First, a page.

Army Gen. Martin Dempsey, chairman of the Joint Chiefs of Staff, said Thursday that he recognized the need for change on a 2003 trip to Baghdad as commander of the 1st Armored Division.
After climbing into an armored Humvee, Dempsey said, he slapped the turret-gunner on the leg and asked, “Who are you?” She said her name was Amanda.
“So — female turret-gunner protecting division commander,” Dempsey said at a Pentagon news conference. “And it’s from that point on that I realized something had changed, and it was time to do something about it.”
Women, who make up about 15 percent of the military’s 1.4 million active-duty personnel, have increasingly been exposed to combat as the traditional front lines of battle blur in an age of terrorism and unconventional warfare. Women also fly combat aircraft, including helicopters and carrier-based Navy fighters, and the Navy has begun assigning women to duty on submarines.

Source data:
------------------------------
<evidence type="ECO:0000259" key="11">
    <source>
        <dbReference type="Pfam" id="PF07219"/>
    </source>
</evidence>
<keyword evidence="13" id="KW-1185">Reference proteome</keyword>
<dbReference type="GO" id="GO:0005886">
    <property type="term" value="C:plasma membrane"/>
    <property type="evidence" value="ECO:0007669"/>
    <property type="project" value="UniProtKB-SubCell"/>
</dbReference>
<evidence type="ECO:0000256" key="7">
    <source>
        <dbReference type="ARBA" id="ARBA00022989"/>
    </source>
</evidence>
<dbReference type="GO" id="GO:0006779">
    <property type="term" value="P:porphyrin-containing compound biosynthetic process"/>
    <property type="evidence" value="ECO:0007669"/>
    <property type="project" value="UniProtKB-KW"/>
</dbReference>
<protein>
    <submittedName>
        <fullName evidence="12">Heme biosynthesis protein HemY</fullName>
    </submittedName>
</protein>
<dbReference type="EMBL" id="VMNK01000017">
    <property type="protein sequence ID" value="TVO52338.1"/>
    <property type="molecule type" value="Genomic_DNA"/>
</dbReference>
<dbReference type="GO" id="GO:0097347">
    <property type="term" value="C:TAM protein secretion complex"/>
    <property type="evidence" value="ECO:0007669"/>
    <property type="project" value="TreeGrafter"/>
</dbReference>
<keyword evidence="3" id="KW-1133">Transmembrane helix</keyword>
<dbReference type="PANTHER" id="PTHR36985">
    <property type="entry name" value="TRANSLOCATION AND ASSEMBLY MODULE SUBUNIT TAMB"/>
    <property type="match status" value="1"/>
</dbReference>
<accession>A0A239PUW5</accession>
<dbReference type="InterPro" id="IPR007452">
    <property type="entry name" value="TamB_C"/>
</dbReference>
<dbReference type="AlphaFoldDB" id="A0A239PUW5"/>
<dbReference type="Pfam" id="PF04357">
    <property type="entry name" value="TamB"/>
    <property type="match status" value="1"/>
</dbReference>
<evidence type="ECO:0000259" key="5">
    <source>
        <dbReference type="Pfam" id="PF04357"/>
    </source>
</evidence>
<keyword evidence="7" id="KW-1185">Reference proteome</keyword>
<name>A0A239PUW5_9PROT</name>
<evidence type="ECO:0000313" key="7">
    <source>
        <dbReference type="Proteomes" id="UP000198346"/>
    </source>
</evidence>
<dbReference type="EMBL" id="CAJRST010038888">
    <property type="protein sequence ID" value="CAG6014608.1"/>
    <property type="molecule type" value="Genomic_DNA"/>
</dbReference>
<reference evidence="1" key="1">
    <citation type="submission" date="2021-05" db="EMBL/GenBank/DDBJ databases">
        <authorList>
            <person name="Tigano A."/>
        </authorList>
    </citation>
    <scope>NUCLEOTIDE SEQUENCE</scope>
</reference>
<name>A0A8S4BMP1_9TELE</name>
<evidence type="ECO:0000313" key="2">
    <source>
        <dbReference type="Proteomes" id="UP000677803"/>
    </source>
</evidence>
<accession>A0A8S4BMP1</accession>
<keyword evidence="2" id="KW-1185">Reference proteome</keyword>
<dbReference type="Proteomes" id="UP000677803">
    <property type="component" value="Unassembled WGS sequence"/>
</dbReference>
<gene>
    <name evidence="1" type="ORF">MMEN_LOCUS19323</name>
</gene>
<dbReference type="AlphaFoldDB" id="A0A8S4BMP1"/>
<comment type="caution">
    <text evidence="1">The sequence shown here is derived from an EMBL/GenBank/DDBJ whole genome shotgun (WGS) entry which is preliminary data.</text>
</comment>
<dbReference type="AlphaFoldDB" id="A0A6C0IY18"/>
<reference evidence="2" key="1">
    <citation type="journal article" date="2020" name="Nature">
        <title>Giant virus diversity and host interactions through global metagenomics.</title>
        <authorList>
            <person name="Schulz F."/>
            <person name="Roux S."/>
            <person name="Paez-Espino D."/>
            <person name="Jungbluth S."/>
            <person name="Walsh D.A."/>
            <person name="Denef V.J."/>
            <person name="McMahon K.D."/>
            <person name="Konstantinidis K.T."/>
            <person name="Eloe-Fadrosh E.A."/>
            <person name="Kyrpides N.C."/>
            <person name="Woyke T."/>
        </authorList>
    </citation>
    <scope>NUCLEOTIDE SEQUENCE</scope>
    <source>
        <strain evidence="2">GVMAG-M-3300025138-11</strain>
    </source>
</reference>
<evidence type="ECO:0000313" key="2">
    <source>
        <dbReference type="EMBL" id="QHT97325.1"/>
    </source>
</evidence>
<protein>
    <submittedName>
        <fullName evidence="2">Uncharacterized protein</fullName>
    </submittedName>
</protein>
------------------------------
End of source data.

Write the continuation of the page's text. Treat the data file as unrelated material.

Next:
In the Iraq and Afghanistan wars, 152 women have died, out of more than 6,600 U.S. fatalities, and more than 860 women have been wounded, according to the Pentagon.
“Women are already on the ground doing the tough work,” said former Navy Lt. Carey Lohrenz, one of the first women assigned to fly Navy combat jets in the early 1990s. “They’re already there. This is for the most part an administrative fix.”
The new policy will change a 1994 rule that barred women from being assigned to ground-combat units below the brigade level. A brigade typically has several thousand troops, and women have been restricted to serving in support roles for ground-combat forces.
Panetta’s move in rescinding the ban was one of his final initiatives before his planned retirement. Former Sen. Chuck Hagel, R-Neb., President Obama’s nominee to head the Pentagon in his second term, may face questions about the policy change at his Jan. 31 confirmation hearing before the Senate Armed Services panel. Hagel supports the new policy, according to a defense official who briefed reporters on condition of anonymity Thursday.